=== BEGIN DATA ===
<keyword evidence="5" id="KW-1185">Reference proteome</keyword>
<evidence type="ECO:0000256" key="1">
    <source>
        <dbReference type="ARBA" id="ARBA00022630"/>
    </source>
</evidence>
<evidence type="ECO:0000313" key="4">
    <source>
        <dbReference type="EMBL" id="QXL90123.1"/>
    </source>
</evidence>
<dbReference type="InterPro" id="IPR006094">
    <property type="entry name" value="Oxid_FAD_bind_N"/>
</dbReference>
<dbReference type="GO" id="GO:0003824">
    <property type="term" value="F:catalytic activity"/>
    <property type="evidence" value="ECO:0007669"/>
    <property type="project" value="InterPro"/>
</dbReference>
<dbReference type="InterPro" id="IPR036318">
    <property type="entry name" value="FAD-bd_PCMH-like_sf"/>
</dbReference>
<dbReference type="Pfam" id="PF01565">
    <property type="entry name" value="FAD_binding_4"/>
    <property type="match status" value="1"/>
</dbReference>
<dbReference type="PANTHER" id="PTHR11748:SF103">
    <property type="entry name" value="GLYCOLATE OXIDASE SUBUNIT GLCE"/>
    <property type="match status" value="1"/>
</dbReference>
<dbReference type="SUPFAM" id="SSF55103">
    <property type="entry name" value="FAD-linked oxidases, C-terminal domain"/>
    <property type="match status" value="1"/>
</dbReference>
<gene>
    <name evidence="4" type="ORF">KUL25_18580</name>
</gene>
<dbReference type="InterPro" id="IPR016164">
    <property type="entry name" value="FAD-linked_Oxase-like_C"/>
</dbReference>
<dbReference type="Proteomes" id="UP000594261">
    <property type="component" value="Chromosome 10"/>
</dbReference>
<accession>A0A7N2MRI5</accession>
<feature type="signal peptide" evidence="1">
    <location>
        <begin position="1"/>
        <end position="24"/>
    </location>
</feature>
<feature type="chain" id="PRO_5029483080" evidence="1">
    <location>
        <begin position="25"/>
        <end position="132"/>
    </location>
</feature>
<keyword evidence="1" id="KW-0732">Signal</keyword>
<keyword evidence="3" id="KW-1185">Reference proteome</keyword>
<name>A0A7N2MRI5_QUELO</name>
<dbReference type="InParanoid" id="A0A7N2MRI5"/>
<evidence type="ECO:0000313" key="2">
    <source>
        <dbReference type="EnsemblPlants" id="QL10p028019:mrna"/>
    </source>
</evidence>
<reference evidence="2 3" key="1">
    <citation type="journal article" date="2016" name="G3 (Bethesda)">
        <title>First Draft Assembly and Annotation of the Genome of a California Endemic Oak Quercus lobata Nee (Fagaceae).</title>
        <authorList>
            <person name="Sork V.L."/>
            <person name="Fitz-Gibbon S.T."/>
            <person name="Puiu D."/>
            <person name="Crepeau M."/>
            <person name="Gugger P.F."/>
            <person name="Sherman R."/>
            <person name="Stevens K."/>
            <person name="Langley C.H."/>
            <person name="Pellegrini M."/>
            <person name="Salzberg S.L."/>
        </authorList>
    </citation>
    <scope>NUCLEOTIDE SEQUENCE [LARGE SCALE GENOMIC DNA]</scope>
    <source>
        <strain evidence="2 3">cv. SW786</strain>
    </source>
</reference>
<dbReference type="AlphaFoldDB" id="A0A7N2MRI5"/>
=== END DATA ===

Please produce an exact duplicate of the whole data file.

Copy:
<keyword evidence="5" id="KW-1185">Reference proteome</keyword>
<evidence type="ECO:0000256" key="1">
    <source>
        <dbReference type="ARBA" id="ARBA00022630"/>
    </source>
</evidence>
<evidence type="ECO:0000313" key="4">
    <source>
        <dbReference type="EMBL" id="QXL90123.1"/>
    </source>
</evidence>
<dbReference type="InterPro" id="IPR006094">
    <property type="entry name" value="Oxid_FAD_bind_N"/>
</dbReference>
<dbReference type="GO" id="GO:0003824">
    <property type="term" value="F:catalytic activity"/>
    <property type="evidence" value="ECO:0007669"/>
    <property type="project" value="InterPro"/>
</dbReference>
<dbReference type="InterPro" id="IPR036318">
    <property type="entry name" value="FAD-bd_PCMH-like_sf"/>
</dbReference>
<dbReference type="Pfam" id="PF01565">
    <property type="entry name" value="FAD_binding_4"/>
    <property type="match status" value="1"/>
</dbReference>
<dbReference type="PANTHER" id="PTHR11748:SF103">
    <property type="entry name" value="GLYCOLATE OXIDASE SUBUNIT GLCE"/>
    <property type="match status" value="1"/>
</dbReference>
<dbReference type="SUPFAM" id="SSF55103">
    <property type="entry name" value="FAD-linked oxidases, C-terminal domain"/>
    <property type="match status" value="1"/>
</dbReference>
<gene>
    <name evidence="4" type="ORF">KUL25_18580</name>
</gene>
<dbReference type="InterPro" id="IPR016164">
    <property type="entry name" value="FAD-linked_Oxase-like_C"/>
</dbReference>
<dbReference type="Proteomes" id="UP000594261">
    <property type="component" value="Chromosome 10"/>
</dbReference>
<accession>A0A7N2MRI5</accession>
<feature type="signal peptide" evidence="1">
    <location>
        <begin position="1"/>
        <end position="24"/>
    </location>
</feature>
<feature type="chain" id="PRO_5029483080" evidence="1">
    <location>
        <begin position="25"/>
        <end position="132"/>
    </location>
</feature>
<keyword evidence="1" id="KW-0732">Signal</keyword>
<keyword evidence="3" id="KW-1185">Reference proteome</keyword>
<name>A0A7N2MRI5_QUELO</name>
<dbReference type="InParanoid" id="A0A7N2MRI5"/>
<evidence type="ECO:0000313" key="2">
    <source>
        <dbReference type="EnsemblPlants" id="QL10p028019:mrna"/>
    </source>
</evidence>
<reference evidence="2 3" key="1">
    <citation type="journal article" date="2016" name="G3 (Bethesda)">
        <title>First Draft Assembly and Annotation of the Genome of a California Endemic Oak Quercus lobata Nee (Fagaceae).</title>
        <authorList>
            <person name="Sork V.L."/>
            <person name="Fitz-Gibbon S.T."/>
            <person name="Puiu D."/>
            <person name="Crepeau M."/>
            <person name="Gugger P.F."/>
            <person name="Sherman R."/>
            <person name="Stevens K."/>
            <person name="Langley C.H."/>
            <person name="Pellegrini M."/>
            <person name="Salzberg S.L."/>
        </authorList>
    </citation>
    <scope>NUCLEOTIDE SEQUENCE [LARGE SCALE GENOMIC DNA]</scope>
    <source>
        <strain evidence="2 3">cv. SW786</strain>
    </source>
</reference>
<dbReference type="AlphaFoldDB" id="A0A7N2MRI5"/>